So while I don’t ALWAYS see a place for “eastern medicine” in daily practice, meeting patients like this one is a reminder that western medicine doesn’t always offer concrete solutions for the complete spectrum of human disease. In many cases, alternative treatment strategies can complement traditional western medicine in providing patient care. Perhaps there is a greater place for those lessons in medicine that have been passed down from generation to generation (hardar nu dood anyone?).

On a side note, I’ve become obsessed with this song. Hope you enjoy it as well!

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Backlog

Its funny to know who read this blog.  I guess this has always been my secret passion – writing.  While I love that YOU are reading this, I find this blog is more for me. Really, just a log of all the crazy experiences that I hope to remember when I am old and gray and still some sort of doctor.  But still, you secret reader you, I appreciate it.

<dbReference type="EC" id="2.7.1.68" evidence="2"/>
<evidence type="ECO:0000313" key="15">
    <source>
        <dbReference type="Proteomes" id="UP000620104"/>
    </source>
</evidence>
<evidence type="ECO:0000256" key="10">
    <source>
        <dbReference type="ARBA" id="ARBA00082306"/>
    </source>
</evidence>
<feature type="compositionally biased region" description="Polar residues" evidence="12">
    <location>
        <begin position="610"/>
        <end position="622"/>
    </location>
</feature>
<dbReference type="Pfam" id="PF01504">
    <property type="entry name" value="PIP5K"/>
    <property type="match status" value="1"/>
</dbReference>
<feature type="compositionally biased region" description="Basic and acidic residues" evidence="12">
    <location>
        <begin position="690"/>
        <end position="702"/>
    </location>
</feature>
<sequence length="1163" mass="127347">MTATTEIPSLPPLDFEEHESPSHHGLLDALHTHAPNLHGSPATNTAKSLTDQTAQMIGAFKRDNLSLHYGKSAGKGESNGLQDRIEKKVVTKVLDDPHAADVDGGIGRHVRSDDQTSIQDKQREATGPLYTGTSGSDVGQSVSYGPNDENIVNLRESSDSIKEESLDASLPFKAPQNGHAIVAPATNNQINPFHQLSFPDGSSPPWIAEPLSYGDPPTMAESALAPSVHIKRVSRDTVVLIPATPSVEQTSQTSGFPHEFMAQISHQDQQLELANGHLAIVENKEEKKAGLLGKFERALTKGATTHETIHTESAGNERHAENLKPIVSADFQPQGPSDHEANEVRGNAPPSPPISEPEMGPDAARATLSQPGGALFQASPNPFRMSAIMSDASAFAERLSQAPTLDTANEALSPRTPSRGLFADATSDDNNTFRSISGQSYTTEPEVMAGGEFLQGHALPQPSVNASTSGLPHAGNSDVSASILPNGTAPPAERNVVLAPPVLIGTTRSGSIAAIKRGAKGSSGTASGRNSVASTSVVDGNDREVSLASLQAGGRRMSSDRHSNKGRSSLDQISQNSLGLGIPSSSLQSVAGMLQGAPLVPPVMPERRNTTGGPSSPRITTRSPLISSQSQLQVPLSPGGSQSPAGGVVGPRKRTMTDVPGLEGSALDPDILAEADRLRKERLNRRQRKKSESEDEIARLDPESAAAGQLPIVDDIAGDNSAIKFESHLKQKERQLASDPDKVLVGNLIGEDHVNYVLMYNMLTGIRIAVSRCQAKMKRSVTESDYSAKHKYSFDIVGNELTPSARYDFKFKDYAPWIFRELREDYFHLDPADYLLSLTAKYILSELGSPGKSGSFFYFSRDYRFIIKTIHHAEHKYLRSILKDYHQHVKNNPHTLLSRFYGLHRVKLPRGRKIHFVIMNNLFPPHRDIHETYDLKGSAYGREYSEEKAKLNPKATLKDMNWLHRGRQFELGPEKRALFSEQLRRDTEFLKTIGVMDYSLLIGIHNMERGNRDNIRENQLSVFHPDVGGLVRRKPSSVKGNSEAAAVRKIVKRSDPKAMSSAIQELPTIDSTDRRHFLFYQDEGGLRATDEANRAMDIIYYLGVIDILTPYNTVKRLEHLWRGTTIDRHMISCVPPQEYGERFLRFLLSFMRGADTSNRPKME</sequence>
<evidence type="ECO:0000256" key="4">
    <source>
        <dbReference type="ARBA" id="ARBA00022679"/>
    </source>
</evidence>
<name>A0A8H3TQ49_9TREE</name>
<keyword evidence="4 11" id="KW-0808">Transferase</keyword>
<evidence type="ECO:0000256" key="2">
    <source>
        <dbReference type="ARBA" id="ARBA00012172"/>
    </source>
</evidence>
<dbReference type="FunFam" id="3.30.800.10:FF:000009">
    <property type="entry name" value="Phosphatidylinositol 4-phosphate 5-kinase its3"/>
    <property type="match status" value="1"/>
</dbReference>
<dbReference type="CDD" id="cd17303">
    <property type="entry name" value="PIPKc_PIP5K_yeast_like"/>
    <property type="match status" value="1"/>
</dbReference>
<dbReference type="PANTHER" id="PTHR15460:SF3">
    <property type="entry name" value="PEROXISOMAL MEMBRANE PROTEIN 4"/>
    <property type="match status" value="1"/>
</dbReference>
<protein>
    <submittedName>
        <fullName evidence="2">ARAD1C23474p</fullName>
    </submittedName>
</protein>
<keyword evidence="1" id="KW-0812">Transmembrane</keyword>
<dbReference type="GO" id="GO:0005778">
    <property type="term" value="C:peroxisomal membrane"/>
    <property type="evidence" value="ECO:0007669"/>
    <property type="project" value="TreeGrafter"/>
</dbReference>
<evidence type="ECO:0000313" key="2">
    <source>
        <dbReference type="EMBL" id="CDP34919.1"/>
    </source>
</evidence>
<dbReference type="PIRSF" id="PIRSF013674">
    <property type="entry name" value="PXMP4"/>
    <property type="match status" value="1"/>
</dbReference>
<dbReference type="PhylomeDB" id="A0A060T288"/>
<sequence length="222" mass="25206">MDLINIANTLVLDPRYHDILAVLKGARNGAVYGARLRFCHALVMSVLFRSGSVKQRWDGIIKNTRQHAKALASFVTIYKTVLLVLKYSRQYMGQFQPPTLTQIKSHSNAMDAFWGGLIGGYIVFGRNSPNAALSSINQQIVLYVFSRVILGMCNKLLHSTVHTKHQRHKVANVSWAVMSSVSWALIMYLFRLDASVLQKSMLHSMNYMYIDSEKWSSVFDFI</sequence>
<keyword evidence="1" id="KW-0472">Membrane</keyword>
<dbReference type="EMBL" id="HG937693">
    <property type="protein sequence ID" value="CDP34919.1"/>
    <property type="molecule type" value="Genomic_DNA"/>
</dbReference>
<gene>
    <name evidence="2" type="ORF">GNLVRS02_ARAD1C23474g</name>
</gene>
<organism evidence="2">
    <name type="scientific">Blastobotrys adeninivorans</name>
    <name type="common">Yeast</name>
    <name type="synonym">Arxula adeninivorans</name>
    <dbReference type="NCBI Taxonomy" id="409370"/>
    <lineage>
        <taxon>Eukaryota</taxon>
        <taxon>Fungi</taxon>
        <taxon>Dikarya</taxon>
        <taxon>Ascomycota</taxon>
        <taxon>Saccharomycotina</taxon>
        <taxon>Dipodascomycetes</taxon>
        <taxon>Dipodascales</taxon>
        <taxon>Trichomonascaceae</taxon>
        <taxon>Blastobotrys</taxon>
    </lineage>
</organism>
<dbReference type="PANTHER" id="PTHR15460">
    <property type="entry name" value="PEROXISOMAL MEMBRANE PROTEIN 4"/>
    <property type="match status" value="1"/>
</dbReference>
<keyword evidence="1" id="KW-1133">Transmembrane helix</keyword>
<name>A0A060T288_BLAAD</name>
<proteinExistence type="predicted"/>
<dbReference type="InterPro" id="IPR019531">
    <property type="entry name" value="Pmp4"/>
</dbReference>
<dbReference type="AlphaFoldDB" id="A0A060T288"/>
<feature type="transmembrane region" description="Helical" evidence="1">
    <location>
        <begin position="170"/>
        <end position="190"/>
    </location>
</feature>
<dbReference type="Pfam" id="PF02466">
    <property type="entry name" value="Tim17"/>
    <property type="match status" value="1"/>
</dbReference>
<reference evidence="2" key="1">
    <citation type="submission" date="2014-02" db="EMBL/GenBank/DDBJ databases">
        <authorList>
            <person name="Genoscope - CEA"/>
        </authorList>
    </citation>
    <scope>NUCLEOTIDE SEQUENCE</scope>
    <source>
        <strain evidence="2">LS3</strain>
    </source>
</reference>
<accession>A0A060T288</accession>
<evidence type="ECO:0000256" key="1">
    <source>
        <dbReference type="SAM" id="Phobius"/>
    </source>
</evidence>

The last few months have been so busy that I have a backlog of all these patients that I need to write about.  Bear with me – I’m on surgery now and sadly have little free time. When I am on Vacation Rotation aka Radiology, I’ll have time to catch up.

One of the best things that happened during my medicine block was the new team that I got at the end of my month at the VA.  The team I started with was amazing and my resident at the time is still the best resident I have had thus far, but as a team, my last one at the VA was the best.  We picked up one new resident (K), one Brigham intern (S) and one BU intern (W).  We also picked up another medical student from Harvard (D).  I’ll leave D out of my stories since we seemed to work independently of each other.  It was during this part of the rotation that I was really challenged to be a better student and more importantly a better future doctor.  After I was done with my short time with them, I was ready to treat patients on my own.